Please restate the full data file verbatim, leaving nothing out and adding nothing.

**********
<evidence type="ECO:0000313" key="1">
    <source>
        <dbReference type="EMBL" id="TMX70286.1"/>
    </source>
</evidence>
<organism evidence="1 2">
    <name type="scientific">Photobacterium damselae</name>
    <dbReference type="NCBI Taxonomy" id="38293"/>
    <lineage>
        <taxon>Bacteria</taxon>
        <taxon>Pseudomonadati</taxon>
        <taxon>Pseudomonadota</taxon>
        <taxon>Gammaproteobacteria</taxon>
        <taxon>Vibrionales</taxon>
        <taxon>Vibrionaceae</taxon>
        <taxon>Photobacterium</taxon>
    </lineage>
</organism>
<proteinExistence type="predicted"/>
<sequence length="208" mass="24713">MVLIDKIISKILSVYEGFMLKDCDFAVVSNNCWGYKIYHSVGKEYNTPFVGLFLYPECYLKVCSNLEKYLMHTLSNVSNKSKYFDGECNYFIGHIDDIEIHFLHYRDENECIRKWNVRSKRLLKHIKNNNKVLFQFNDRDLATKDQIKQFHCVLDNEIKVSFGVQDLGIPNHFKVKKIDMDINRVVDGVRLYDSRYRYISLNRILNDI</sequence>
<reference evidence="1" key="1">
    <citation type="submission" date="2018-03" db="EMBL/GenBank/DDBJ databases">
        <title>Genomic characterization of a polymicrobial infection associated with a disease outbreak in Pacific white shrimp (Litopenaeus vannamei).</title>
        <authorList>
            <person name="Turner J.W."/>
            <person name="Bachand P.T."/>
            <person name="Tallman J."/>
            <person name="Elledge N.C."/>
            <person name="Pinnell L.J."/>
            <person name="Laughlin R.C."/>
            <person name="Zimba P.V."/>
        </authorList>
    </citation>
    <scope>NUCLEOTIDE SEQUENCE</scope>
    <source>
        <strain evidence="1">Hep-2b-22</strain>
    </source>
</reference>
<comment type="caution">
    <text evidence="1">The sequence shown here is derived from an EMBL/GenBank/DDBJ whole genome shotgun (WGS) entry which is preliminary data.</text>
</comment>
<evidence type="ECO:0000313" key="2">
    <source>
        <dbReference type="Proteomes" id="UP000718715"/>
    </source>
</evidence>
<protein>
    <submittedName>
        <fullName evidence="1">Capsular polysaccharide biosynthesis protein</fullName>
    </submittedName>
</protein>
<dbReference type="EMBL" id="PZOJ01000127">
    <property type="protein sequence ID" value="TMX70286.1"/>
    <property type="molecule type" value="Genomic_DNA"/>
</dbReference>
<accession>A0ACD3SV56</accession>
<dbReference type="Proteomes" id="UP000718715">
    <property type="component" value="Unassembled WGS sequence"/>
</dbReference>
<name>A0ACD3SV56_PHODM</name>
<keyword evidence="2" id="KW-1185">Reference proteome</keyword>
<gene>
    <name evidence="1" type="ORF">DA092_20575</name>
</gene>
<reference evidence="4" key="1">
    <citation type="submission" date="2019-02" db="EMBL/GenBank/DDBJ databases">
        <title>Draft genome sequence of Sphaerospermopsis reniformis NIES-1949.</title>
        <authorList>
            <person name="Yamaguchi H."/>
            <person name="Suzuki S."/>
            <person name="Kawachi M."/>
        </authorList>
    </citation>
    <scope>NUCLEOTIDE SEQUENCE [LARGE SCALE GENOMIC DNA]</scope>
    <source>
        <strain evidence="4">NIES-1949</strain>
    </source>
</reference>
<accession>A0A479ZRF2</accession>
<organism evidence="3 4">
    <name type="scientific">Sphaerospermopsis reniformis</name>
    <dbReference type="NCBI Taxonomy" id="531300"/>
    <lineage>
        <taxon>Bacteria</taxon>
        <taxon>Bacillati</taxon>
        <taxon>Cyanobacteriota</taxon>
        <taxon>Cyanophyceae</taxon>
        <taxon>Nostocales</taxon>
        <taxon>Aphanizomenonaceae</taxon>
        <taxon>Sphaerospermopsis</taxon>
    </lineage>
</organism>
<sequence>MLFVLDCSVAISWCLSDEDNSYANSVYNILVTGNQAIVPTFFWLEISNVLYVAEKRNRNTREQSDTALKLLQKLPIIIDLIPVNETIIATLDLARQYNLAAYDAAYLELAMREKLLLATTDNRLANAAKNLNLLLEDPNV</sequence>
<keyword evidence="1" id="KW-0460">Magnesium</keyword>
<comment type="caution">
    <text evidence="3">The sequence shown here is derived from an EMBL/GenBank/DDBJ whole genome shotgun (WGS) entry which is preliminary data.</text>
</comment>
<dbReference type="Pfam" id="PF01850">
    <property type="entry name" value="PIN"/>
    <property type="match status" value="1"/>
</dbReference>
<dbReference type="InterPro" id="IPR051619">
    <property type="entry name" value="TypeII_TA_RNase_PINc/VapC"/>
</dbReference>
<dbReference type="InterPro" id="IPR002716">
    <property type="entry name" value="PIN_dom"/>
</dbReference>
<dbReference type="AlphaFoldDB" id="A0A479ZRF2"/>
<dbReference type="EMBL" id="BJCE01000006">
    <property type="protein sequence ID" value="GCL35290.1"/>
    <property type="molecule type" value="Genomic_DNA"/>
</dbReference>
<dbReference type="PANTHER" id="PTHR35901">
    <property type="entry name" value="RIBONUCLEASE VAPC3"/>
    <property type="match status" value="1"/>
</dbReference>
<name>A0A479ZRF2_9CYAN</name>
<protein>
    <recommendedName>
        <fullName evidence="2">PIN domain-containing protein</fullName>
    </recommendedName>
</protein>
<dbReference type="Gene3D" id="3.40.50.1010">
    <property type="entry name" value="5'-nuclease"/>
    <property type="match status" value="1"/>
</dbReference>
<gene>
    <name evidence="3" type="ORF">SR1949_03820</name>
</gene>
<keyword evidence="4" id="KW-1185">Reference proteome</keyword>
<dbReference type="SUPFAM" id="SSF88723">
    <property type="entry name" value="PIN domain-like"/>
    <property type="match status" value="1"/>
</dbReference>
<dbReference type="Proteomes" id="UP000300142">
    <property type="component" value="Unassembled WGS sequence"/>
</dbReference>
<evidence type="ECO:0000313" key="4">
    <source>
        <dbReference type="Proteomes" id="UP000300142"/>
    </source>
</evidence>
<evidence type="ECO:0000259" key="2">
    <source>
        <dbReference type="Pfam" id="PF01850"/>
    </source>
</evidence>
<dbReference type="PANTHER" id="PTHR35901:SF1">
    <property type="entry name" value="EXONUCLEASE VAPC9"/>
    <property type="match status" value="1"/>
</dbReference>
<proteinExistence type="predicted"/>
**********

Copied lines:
<evidence type="ECO:0000313" key="1">
    <source>
        <dbReference type="EMBL" id="TMX70286.1"/>
    </source>
</evidence>
<organism evidence="1 2">
    <name type="scientific">Photobacterium damselae</name>
    <dbReference type="NCBI Taxonomy" id="38293"/>
    <lineage>
        <taxon>Bacteria</taxon>
        <taxon>Pseudomonadati</taxon>
        <taxon>Pseudomonadota</taxon>
        <taxon>Gammaproteobacteria</taxon>
        <taxon>Vibrionales</taxon>
        <taxon>Vibrionaceae</taxon>
        <taxon>Photobacterium</taxon>
    </lineage>
</organism>
<proteinExistence type="predicted"/>
<sequence length="208" mass="24713">MVLIDKIISKILSVYEGFMLKDCDFAVVSNNCWGYKIYHSVGKEYNTPFVGLFLYPECYLKVCSNLEKYLMHTLSNVSNKSKYFDGECNYFIGHIDDIEIHFLHYRDENECIRKWNVRSKRLLKHIKNNNKVLFQFNDRDLATKDQIKQFHCVLDNEIKVSFGVQDLGIPNHFKVKKIDMDINRVVDGVRLYDSRYRYISLNRILNDI</sequence>
<reference evidence="1" key="1">
    <citation type="submission" date="2018-03" db="EMBL/GenBank/DDBJ databases">
        <title>Genomic characterization of a polymicrobial infection associated with a disease outbreak in Pacific white shrimp (Litopenaeus vannamei).</title>
        <authorList>
            <person name="Turner J.W."/>
            <person name="Bachand P.T."/>
            <person name="Tallman J."/>
            <person name="Elledge N.C."/>
            <person name="Pinnell L.J."/>
            <person name="Laughlin R.C."/>
            <person name="Zimba P.V."/>
        </authorList>
    </citation>
    <scope>NUCLEOTIDE SEQUENCE</scope>
    <source>
        <strain evidence="1">Hep-2b-22</strain>
    </source>
</reference>
<comment type="caution">
    <text evidence="1">The sequence shown here is derived from an EMBL/GenBank/DDBJ whole genome shotgun (WGS) entry which is preliminary data.</text>
</comment>
<evidence type="ECO:0000313" key="2">
    <source>
        <dbReference type="Proteomes" id="UP000718715"/>
    </source>
</evidence>
<protein>
    <submittedName>
        <fullName evidence="1">Capsular polysaccharide biosynthesis protein</fullName>
    </submittedName>
</protein>
<dbReference type="EMBL" id="PZOJ01000127">
    <property type="protein sequence ID" value="TMX70286.1"/>
    <property type="molecule type" value="Genomic_DNA"/>
</dbReference>
<accession>A0ACD3SV56</accession>
<dbReference type="Proteomes" id="UP000718715">
    <property type="component" value="Unassembled WGS sequence"/>
</dbReference>
<name>A0ACD3SV56_PHODM</name>
<keyword evidence="2" id="KW-1185">Reference proteome</keyword>
<gene>
    <name evidence="1" type="ORF">DA092_20575</name>
</gene>
<reference evidence="4" key="1">
    <citation type="submission" date="2019-02" db="EMBL/GenBank/DDBJ databases">
        <title>Draft genome sequence of Sphaerospermopsis reniformis NIES-1949.</title>
        <authorList>
            <person name="Yamaguchi H."/>
            <person name="Suzuki S."/>
            <person name="Kawachi M."/>
        </authorList>
    </citation>
    <scope>NUCLEOTIDE SEQUENCE [LARGE SCALE GENOMIC DNA]</scope>
    <source>
        <strain evidence="4">NIES-1949</strain>
    </source>
</reference>
<accession>A0A479ZRF2</accession>
<organism evidence="3 4">
    <name type="scientific">Sphaerospermopsis reniformis</name>
    <dbReference type="NCBI Taxonomy" id="531300"/>
    <lineage>
        <taxon>Bacteria</taxon>
        <taxon>Bacillati</taxon>
        <taxon>Cyanobacteriota</taxon>
        <taxon>Cyanophyceae</taxon>
        <taxon>Nostocales</taxon>
        <taxon>Aphanizomenonaceae</taxon>
        <taxon>Sphaerospermopsis</taxon>
    </lineage>
</organism>
<sequence>MLFVLDCSVAISWCLSDEDNSYANSVYNILVTGNQAIVPTFFWLEISNVLYVAEKRNRNTREQSDTALKLLQKLPIIIDLIPVNETIIATLDLARQYNLAAYDAAYLELAMREKLLLATTDNRLANAAKNLNLLLEDPNV</sequence>
<keyword evidence="1" id="KW-0460">Magnesium</keyword>
<comment type="caution">
    <text evidence="3">The sequence shown here is derived from an EMBL/GenBank/DDBJ whole genome shotgun (WGS) entry which is preliminary data.</text>
</comment>
<dbReference type="Pfam" id="PF01850">
    <property type="entry name" value="PIN"/>
    <property type="match status" value="1"/>
</dbReference>
<dbReference type="InterPro" id="IPR051619">
    <property type="entry name" value="TypeII_TA_RNase_PINc/VapC"/>
</dbReference>
<dbReference type="InterPro" id="IPR002716">
    <property type="entry name" value="PIN_dom"/>
</dbReference>
<dbReference type="AlphaFoldDB" id="A0A479ZRF2"/>
<dbReference type="EMBL" id="BJCE01000006">
    <property type="protein sequence ID" value="GCL35290.1"/>
    <property type="molecule type" value="Genomic_DNA"/>
</dbReference>
<dbReference type="PANTHER" id="PTHR35901">
    <property type="entry name" value="RIBONUCLEASE VAPC3"/>
    <property type="match status" value="1"/>
</dbReference>
<name>A0A479ZRF2_9CYAN</name>
<protein>
    <recommendedName>
        <fullName evidence="2">PIN domain-containing protein</fullName>
    </recommendedName>
</protein>
<dbReference type="Gene3D" id="3.40.50.1010">
    <property type="entry name" value="5'-nuclease"/>
    <property type="match status" value="1"/>
</dbReference>
<gene>
    <name evidence="3" type="ORF">SR1949_03820</name>
</gene>
<keyword evidence="4" id="KW-1185">Reference proteome</keyword>
<dbReference type="SUPFAM" id="SSF88723">
    <property type="entry name" value="PIN domain-like"/>
    <property type="match status" value="1"/>
</dbReference>
<dbReference type="Proteomes" id="UP000300142">
    <property type="component" value="Unassembled WGS sequence"/>
</dbReference>
<evidence type="ECO:0000313" key="4">
    <source>
        <dbReference type="Proteomes" id="UP000300142"/>
    </source>
</evidence>
<evidence type="ECO:0000259" key="2">
    <source>
        <dbReference type="Pfam" id="PF01850"/>
    </source>
</evidence>
<dbReference type="PANTHER" id="PTHR35901:SF1">
    <property type="entry name" value="EXONUCLEASE VAPC9"/>
    <property type="match status" value="1"/>
</dbReference>
<proteinExistence type="predicted"/>